This article is full of fluff, which travel articles are supposed to be. People traveling to Anguilla aren't going to make plans or decisions based on this or any other travel article, so I don't see the harm in it.

  8. Truth in travel writing is important. It was not too long ago that people were arriving in Anguilla with their golf clubs, only to find that contrary to information in the travel articles, the golf course had not yet been completed and was in fact in a state of ruin. Anguilla is experiencing many of the same problems that are being experienced all over the world. If Ms. Christie had been a part of some of the open discussions that have been occurring on Anguilla, she might have written positively about these too. That is a good thing. But no island can survive on well-meaning fluff-n-stuff. Real problems need attention, as Don Mitchell points out. An island that encourages the free voice of its people is one that will identify and grapple with its problems and so always improve. Anguilla's people are not inclined to place their heads into the beautiful tropical sand. Three cheers for them. And three cheers for the fresh air you will find if you visit Anguilla, an island where good discussions and truth-seeking are encouraged.

  9. Handy Jim – thank you for sharing some facts. And, tourists have been the victims of many crimes! What about the visiting couple at Bow Green a few years back? What about the couple staying in the Cul de Sac area? Both, of these tourists attached in the night. Many others robbed in the night. No one is caught.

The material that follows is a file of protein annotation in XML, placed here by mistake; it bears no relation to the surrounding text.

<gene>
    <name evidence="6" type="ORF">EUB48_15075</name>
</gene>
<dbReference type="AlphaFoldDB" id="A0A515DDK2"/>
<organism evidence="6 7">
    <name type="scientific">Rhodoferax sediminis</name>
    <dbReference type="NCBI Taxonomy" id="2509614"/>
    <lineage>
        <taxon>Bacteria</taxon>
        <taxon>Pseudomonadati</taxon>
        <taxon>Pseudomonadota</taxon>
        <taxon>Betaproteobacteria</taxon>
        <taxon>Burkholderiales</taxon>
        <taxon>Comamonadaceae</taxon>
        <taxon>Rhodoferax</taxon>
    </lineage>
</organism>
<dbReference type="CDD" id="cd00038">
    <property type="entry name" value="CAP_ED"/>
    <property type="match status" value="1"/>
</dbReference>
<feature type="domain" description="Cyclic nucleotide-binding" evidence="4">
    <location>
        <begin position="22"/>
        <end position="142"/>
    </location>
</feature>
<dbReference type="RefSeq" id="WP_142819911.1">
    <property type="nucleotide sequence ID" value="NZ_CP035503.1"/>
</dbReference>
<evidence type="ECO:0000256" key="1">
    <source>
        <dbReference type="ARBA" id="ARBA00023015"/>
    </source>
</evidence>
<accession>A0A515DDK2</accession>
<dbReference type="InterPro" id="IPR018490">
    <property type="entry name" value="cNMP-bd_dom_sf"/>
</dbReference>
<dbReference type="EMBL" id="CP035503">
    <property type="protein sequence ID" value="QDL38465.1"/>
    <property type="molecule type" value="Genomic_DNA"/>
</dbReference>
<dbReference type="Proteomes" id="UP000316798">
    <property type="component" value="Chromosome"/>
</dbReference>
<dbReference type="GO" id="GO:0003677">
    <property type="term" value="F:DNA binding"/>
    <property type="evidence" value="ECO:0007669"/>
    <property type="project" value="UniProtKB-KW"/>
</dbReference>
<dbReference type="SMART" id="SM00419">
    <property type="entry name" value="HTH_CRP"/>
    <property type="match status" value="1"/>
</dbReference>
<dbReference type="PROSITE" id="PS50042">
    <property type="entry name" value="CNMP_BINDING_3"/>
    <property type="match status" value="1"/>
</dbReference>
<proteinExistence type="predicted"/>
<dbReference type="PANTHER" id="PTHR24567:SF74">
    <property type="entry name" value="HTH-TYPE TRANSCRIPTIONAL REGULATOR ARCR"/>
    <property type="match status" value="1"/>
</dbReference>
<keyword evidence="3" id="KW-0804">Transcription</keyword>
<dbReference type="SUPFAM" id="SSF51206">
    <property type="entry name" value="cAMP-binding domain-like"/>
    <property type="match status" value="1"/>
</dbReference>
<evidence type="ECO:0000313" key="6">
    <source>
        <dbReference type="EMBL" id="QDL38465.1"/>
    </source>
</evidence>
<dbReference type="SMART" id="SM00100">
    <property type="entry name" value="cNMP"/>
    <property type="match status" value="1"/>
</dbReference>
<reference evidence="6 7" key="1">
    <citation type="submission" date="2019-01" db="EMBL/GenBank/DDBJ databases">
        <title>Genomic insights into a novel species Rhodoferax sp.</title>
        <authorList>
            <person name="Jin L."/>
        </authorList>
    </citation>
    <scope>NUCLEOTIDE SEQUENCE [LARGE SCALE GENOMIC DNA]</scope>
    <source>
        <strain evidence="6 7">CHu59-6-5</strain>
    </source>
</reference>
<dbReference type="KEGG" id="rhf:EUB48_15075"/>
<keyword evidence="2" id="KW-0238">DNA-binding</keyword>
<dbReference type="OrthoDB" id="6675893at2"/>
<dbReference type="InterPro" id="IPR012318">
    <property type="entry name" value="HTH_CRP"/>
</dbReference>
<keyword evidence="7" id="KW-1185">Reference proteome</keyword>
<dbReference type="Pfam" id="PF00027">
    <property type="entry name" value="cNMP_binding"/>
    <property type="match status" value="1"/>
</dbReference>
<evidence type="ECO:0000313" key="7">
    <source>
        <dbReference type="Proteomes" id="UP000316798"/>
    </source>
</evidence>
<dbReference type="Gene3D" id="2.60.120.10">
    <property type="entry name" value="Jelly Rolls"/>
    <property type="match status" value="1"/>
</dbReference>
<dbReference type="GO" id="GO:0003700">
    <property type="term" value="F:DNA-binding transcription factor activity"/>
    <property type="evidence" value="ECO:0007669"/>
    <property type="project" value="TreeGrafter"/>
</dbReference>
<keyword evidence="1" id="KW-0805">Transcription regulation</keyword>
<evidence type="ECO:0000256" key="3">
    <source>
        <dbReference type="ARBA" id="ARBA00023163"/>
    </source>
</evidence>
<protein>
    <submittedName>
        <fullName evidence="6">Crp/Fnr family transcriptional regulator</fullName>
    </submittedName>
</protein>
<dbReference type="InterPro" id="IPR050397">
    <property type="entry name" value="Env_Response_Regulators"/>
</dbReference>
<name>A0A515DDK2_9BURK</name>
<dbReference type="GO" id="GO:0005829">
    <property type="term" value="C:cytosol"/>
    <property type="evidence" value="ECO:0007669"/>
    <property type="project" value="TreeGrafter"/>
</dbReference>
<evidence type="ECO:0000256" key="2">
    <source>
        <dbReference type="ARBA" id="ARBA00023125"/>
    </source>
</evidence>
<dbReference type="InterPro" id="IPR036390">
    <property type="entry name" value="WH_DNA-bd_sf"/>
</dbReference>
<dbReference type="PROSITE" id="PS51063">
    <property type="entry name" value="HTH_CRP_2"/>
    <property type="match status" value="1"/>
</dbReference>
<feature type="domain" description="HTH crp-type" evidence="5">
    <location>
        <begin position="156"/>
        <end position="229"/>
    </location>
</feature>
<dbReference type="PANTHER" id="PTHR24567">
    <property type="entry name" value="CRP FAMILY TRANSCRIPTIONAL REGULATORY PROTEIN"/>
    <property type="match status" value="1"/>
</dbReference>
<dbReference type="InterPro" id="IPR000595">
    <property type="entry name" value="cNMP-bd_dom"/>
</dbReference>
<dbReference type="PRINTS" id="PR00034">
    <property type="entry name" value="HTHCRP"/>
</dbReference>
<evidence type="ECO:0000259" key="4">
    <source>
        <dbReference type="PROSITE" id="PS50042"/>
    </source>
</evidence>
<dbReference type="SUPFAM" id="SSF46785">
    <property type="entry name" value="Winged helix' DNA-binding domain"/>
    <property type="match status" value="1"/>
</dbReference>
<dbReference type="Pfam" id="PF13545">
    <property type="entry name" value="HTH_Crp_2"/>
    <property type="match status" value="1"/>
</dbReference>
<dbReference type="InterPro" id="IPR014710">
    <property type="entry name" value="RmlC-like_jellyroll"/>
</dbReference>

10. The education system has not failed anyone, the children that are uneducated are because they don´t pay attention in class, and that the parents at home did not instill in them the value of a good sound education. As far as I can see, this in neither the place or time to be addressing these issues, this is an article to promote Anguilla as a great tourist destination, and quite frankly I believe they did a way better job than you have, displaying us, including myself… fellow Anguillian, in a good light. Anguilla is by no means perfect, but it´s still a rather laid back relaxing place to come and visit, and as with other destinations, tourists just need to be aware and take the necessary precautions.

  11. Completely Agree with CONCERNED ANGUILLIAN above

  12. There is great diving in Anguilla. Snorkeling too. Beautiful beaches. Try to take the ferry to St Maarten, both the Dutch and the French site and if you like exclusive shops go to St. Barths. Saba is beautiful if you like to hike.

  13. lots of crime and shootin in Anguilla now. we dont want no white people here. bring your money and leave that and go now. we dont care about you. if we be out and see what we want we gonna take it

  14. Criminal activity and shootings are on the rise! I spent 3 mounth there the police are useless. Skip the Carribbean no longer safe. Go to the Bahammas instead much cleaner more educated, and safe ( Eluthra Island) is safe and more beautiful than Anguila. It is also very quiet great diving and fishing and realy friendly atmosphere where ever you go. I never had to worry about locking our car. Therse not much to do , great bone fishing , many wonderful places to explore on this narrow and 100 mile long Island. Rent a house near the central part of the Island you won’t go wrong.

  15. tranquility wrapped in hate, jealousy and corruption.